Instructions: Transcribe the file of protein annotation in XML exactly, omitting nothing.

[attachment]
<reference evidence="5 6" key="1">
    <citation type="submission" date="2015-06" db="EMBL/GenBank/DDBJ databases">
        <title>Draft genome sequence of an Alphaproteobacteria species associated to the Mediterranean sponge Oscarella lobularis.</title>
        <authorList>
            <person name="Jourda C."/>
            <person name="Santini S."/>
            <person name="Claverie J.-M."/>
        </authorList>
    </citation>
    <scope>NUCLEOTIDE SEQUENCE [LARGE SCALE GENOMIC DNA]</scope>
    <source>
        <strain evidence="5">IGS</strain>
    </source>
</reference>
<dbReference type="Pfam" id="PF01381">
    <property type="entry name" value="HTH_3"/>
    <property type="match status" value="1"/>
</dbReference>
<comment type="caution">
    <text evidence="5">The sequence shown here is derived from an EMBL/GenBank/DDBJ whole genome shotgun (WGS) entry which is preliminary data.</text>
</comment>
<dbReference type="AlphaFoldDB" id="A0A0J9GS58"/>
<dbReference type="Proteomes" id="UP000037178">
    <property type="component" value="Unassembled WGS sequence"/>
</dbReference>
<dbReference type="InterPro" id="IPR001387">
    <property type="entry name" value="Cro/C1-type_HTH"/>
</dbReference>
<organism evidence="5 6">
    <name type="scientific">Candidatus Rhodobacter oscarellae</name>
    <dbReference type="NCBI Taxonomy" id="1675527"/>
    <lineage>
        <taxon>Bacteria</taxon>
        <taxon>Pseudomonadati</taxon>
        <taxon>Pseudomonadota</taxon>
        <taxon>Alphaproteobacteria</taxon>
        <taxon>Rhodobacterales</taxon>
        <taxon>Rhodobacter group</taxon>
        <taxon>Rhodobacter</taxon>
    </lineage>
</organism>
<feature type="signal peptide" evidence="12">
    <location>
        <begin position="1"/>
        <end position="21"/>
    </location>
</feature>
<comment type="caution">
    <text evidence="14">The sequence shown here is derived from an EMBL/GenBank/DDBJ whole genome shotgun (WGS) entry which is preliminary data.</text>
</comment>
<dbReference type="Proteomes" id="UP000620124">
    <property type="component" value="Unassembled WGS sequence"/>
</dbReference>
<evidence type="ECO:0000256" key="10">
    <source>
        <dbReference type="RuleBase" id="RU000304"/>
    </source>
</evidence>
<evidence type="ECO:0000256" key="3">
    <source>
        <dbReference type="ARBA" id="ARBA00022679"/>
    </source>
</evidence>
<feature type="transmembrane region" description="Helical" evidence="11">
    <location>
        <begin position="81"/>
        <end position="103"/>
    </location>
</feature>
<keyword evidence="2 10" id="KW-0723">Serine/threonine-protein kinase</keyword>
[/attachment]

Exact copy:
<reference evidence="5 6" key="1">
    <citation type="submission" date="2015-06" db="EMBL/GenBank/DDBJ databases">
        <title>Draft genome sequence of an Alphaproteobacteria species associated to the Mediterranean sponge Oscarella lobularis.</title>
        <authorList>
            <person name="Jourda C."/>
            <person name="Santini S."/>
            <person name="Claverie J.-M."/>
        </authorList>
    </citation>
    <scope>NUCLEOTIDE SEQUENCE [LARGE SCALE GENOMIC DNA]</scope>
    <source>
        <strain evidence="5">IGS</strain>
    </source>
</reference>
<dbReference type="Pfam" id="PF01381">
    <property type="entry name" value="HTH_3"/>
    <property type="match status" value="1"/>
</dbReference>
<comment type="caution">
    <text evidence="5">The sequence shown here is derived from an EMBL/GenBank/DDBJ whole genome shotgun (WGS) entry which is preliminary data.</text>
</comment>
<dbReference type="AlphaFoldDB" id="A0A0J9GS58"/>
<dbReference type="Proteomes" id="UP000037178">
    <property type="component" value="Unassembled WGS sequence"/>
</dbReference>
<dbReference type="InterPro" id="IPR001387">
    <property type="entry name" value="Cro/C1-type_HTH"/>
</dbReference>
<organism evidence="5 6">
    <name type="scientific">Candidatus Rhodobacter oscarellae</name>
    <dbReference type="NCBI Taxonomy" id="1675527"/>
    <lineage>
        <taxon>Bacteria</taxon>
        <taxon>Pseudomonadati</taxon>
        <taxon>Pseudomonadota</taxon>
        <taxon>Alphaproteobacteria</taxon>
        <taxon>Rhodobacterales</taxon>
        <taxon>Rhodobacter group</taxon>
        <taxon>Rhodobacter</taxon>
    </lineage>
</organism>
<feature type="signal peptide" evidence="12">
    <location>
        <begin position="1"/>
        <end position="21"/>
    </location>
</feature>
<comment type="caution">
    <text evidence="14">The sequence shown here is derived from an EMBL/GenBank/DDBJ whole genome shotgun (WGS) entry which is preliminary data.</text>
</comment>
<dbReference type="Proteomes" id="UP000620124">
    <property type="component" value="Unassembled WGS sequence"/>
</dbReference>
<evidence type="ECO:0000256" key="10">
    <source>
        <dbReference type="RuleBase" id="RU000304"/>
    </source>
</evidence>
<evidence type="ECO:0000256" key="3">
    <source>
        <dbReference type="ARBA" id="ARBA00022679"/>
    </source>
</evidence>
<feature type="transmembrane region" description="Helical" evidence="11">
    <location>
        <begin position="81"/>
        <end position="103"/>
    </location>
</feature>
<keyword evidence="2 10" id="KW-0723">Serine/threonine-protein kinase</keyword>